Westover searches for long-term solution to tent cities in area

WESTOVER — Westover police are looking for a long-term solution to tent cities in the city, hoping to solve the problem and still give those living there a place to stay.

Westover Police Chief Richard Panico mentioned the tent cities becoming a problem during  city council meetings this month.

He said he and Mayor David Johnson were deciding the best way to handle the situation.

Panico said the tent city near Monongahela River was located on the railroad right-of-way, and the company  asked Westover police to help take care of the problem.

Panico told The Dominion Post they expect to see more tents as the weather changes so they hope to put an end to them soon.

“The question is what do we do with them? That has yet to be determined, but we do have a plan to go down there, clean it out, salvage anything we think is a part of a criminal act and see if the owner is interested or if we can track it down,” he said.

Panico said the number of occupants in the tent city — and in three smaller camps they are aware of in different locations — varied based on the times he had gone to the dwellings, but he did find evidence of criminal activity.

“The ultimate goal of the police department is to maintain a certain quality of life within that police officer’s jurisdiction,” he said. “So, you talk, you communicate with people and try to find out their desires and needs. That’s one way.

“The other way is if you have active events, like crimes that occur, you try to put them together and try to find the root cause analysis. Where is this coming from and why? And it came back, in this case, to this tent city down there.”

Panico said many of the occupants are not from the area, but they do not have the support system to leave.

“Of course, going into it deeper, we found out that most of those people don’t come from Morgantown,” he said. “They came here to get a job, or the drug culture — the availability of it here made it something to look at. They don’t have any support system. There’s no way to get back home. They found a way here, but they can’t get out of here.

“Of course, they can’t get a job, so then they turn to crime to support what they are doing and, likes attract. Pretty soon the word gets around that ‘hey, I have a neat place over here. You can be part of this.’ It turns into a little Woodstock-type of deal.”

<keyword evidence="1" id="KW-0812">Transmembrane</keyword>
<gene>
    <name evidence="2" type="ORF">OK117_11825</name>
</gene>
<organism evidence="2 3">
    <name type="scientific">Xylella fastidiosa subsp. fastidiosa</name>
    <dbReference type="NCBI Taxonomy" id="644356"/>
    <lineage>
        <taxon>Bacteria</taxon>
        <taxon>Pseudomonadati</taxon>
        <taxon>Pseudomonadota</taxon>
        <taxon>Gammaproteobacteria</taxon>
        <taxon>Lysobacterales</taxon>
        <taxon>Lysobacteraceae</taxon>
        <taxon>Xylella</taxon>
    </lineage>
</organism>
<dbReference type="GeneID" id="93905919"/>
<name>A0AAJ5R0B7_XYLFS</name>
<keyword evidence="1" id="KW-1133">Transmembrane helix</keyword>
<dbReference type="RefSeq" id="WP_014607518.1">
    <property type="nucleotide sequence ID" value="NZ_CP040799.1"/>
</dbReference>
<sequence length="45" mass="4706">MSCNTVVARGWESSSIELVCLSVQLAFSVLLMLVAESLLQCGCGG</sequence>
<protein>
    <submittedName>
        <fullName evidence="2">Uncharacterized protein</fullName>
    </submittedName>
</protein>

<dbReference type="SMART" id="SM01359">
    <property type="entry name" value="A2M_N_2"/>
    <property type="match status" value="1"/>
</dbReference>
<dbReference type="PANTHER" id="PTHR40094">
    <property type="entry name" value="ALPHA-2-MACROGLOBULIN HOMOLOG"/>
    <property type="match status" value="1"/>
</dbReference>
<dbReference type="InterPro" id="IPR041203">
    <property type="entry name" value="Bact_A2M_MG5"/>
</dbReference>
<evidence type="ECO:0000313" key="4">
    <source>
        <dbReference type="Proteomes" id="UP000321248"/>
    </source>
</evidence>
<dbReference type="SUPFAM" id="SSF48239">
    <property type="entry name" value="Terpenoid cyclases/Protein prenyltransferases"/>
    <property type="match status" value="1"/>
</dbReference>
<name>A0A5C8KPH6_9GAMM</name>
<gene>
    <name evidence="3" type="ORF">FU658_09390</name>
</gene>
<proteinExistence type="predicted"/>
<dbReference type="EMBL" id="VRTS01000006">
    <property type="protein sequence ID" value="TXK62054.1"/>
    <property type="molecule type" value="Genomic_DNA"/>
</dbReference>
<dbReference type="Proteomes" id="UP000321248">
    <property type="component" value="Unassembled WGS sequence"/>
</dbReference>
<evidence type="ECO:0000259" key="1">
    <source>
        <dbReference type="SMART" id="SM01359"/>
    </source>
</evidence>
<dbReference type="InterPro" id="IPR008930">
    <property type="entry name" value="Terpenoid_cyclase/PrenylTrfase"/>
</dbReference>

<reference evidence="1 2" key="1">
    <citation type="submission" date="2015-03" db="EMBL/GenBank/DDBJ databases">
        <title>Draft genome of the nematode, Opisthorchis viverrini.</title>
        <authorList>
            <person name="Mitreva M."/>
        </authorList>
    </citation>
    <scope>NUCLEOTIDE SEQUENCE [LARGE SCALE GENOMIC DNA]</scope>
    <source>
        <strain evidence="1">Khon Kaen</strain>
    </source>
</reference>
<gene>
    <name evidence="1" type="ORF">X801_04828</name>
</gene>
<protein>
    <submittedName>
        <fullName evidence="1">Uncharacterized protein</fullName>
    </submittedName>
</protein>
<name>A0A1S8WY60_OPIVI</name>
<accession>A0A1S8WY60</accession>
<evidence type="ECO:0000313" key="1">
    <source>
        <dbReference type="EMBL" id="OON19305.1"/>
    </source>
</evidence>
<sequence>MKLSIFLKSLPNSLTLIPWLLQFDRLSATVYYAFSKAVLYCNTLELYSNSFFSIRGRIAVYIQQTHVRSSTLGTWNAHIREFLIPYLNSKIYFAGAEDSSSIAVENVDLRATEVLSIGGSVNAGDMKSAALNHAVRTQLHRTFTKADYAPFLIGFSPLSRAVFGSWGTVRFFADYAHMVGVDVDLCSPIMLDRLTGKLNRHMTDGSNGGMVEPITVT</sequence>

Panico said there were hazardous materials involved, including needles from drug use.

“We’ve already given like three bikes away that we don’t know where they came from, but they are too nice to be down there,” he said. “We actually found a bike factory. They had a place set up changing tires. They had a little bench set up with tools and stuff.

He said there are shoplifters living there — mostly the females. The men go more for breaking and entering, especially of vehicles.

“Of course, this all revolves around meth. They are all hooked on meth. You can find evidence of its use when you catch them,” he said.

Panico said they’ve confirmed four tent cities in the area and now they have to figure out what to do with them.

“Is it a county problem? Is it a state problem? Do I dump it off on Bartlett House? Is there someone I can look at by code, law or reputation or funding and say ‘you are responsible for these people’?”

Panico said two of the people  said they’d been banned from the Bartlett House, so they can’t go back there.

“That’s the rub right there,” he said. “I can go down and stir up this hornets nest, but I don’t know what I’m going to do with the hornets. So, that’s where I am at.”

Keri DeMasi, executive director of the Bartlett House, said she was surprised to hear some occupants said they had been asked to leave the homeless  shelter.

She said the Bartlett House had shifted  services to a housing-first model instead of a housing-readiness model, so the shelter had become a no-barrier shelter.

“Our downtown location, which is our triage shelter, is kind of like the entry point for the system in many cases, or where people first present for services, but it’s a no-barriers shelter,” she said. “There isn’t any requirement for services.

“In the past, when we were doing housing-readiness work, where we would work with them, make them get a job, save your money, be sober and then get a house. Now, we do housing-first work, where we say let’s get them into housing first and then work with them on all the things they need to do to sustain this housing.”

DeMasi said the only reasons an occupant could be asked to leave would involve drug use on the property or violence.

DeMasi said she could only think of two instances in the last year when someone had been asked to leave for not  abiding by the regulations of the shelter.

She said even those residents who are addicted and buying drugs typically don’t bring it into the shelter.

DeMasi said she would like to meet with Panico to see how the people in the tent cities can be helped.

“Research has found that if you are struggling with substance abuse, you have a higher probability of staying sober and no longer using substances if you are housed than if you are, while you are under a bridge,” she said. “There are a lot of resources out there to help people.”

Panico said he planned to contact Demasi and others to see what could be done for the occupants of the tent cities.

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